Paul’s metaphor of a treasure in earthen vessels is an intriguing one. He presents the paradox of a bursting, precious, unbreakable treasure sitting inside a fragile, thin, unreliable jar. For one thing, it calls to mind the paradoxes so sprinkled through St. Vincent’s writings. Work until you drop – but be sure to get enough rest. Act as if everything depended on you – proceed as if everything depended on God. Leave God – for God. And as with any paradox, one side acts as a check on its opposite.
\The treasure here is the love of God — lifegiving, healing, comforting, limitless. The jar made of the stuff of this earth symbolizes the nitty gritty processes of everyday life — the how of getting things done, the down and dirty steps needed to distribute the treasure.
If all one does is speak about the treasure, theologize and rhapsodize about it, its bounty never lands on this earth. But if the focus is only the implementation steps, on the details of how to spread the treasure, its abundance is squeezed down. Each pole of the treasure/earthen vessel paradox acts as a limit on its partner. The mechanisms and methods are needed to distribute the treasure since without them, everything is up in the air. But the treasure is meant to keep stretching (and even breaking) the container, pressuring it never to settle for what it currently holds. Still again, on the one hand if you have no way to deliver the love of God, it remains under a bushel basket. On the other, if you get all caught up in the details of the how it’s communicated, that ever-expanding love stays inside that jar.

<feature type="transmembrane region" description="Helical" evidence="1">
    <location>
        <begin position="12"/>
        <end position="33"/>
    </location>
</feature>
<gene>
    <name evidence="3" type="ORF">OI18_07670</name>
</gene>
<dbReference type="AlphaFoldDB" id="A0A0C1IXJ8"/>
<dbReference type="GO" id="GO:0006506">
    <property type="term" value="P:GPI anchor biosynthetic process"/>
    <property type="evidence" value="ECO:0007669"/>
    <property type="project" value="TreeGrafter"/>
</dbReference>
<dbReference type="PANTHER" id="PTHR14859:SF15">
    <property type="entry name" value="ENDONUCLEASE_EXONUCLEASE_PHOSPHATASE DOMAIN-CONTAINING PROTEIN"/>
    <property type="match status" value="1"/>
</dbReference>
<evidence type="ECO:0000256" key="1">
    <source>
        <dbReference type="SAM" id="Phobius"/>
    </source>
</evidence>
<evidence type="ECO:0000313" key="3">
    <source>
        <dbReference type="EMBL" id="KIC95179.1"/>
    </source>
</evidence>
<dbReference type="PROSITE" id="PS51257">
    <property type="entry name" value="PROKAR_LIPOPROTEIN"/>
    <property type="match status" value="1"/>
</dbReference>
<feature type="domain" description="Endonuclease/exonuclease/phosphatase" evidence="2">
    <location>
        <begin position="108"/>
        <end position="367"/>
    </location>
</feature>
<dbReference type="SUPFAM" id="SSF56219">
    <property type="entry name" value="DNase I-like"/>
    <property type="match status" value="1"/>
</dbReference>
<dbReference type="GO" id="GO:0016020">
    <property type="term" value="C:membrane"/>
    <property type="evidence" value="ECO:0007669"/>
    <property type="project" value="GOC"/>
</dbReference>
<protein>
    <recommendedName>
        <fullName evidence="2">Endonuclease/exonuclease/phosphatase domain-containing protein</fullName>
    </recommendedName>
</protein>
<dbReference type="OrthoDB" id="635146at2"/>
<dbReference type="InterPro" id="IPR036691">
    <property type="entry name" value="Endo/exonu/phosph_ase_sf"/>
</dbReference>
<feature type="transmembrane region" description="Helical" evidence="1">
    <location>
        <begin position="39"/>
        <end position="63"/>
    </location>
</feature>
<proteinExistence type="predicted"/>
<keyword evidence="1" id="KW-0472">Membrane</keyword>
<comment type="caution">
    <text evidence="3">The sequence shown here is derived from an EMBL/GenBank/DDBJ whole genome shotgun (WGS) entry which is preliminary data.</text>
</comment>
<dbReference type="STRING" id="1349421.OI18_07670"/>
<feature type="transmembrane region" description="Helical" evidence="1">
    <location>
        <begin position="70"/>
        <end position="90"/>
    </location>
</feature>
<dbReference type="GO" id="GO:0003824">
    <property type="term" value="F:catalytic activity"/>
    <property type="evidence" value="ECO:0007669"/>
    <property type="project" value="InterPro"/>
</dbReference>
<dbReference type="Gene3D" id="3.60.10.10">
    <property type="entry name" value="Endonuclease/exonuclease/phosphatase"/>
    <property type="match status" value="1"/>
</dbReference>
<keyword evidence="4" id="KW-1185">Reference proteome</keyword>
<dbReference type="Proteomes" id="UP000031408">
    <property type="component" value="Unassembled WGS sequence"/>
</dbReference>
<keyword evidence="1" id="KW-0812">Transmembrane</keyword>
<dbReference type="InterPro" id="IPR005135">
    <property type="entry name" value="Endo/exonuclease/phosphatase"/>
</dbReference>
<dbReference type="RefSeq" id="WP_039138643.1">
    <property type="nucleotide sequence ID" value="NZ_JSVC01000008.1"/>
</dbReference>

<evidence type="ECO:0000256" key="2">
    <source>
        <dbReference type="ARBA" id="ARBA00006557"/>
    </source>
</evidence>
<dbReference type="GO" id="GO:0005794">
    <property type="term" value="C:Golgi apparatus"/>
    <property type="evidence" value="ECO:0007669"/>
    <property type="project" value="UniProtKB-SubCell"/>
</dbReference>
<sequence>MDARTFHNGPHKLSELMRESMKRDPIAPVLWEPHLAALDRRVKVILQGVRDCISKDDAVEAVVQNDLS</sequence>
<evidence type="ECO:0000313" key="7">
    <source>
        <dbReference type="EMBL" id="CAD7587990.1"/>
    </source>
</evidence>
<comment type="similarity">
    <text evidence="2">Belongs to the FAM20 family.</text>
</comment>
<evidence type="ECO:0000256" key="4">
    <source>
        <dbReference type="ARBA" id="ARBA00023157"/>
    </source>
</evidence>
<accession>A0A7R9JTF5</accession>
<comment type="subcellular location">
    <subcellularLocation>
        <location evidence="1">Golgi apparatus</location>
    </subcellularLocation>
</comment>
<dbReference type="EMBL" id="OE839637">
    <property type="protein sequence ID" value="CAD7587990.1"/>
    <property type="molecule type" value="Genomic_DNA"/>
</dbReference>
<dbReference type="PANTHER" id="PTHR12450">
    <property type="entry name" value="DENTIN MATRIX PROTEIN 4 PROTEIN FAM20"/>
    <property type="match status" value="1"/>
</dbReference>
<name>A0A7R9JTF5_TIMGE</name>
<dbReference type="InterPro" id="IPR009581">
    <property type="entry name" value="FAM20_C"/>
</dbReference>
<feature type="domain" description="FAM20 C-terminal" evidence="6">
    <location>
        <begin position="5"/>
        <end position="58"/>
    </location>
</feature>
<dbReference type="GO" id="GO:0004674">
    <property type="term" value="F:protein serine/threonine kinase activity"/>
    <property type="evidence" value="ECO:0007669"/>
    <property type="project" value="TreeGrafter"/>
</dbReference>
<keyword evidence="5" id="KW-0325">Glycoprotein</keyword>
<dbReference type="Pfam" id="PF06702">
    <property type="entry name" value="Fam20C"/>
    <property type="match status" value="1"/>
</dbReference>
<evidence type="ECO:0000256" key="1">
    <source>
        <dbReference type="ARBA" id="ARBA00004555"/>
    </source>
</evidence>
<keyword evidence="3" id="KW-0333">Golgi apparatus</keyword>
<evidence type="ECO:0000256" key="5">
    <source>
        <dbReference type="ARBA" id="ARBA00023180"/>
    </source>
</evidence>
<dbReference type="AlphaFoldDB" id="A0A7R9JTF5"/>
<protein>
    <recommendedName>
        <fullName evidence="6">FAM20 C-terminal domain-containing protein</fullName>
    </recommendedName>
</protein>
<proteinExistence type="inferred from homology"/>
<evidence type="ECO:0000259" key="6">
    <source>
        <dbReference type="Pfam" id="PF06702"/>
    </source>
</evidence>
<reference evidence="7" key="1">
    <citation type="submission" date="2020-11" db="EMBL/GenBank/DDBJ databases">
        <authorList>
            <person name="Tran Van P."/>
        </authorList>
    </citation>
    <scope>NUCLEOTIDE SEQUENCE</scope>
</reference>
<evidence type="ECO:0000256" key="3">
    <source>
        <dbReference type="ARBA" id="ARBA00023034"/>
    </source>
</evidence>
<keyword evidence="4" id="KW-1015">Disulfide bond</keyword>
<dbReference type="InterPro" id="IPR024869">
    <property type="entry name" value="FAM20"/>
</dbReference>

In all our planning and executing, we are the earthen vessels. The treasure is God’s own Self in The Spirit, always meant to press against and even pierce through its container. Vincent would have a sharp eye for the right tension between what we are attempting to proclaim and the vehicles we use to proclaim it.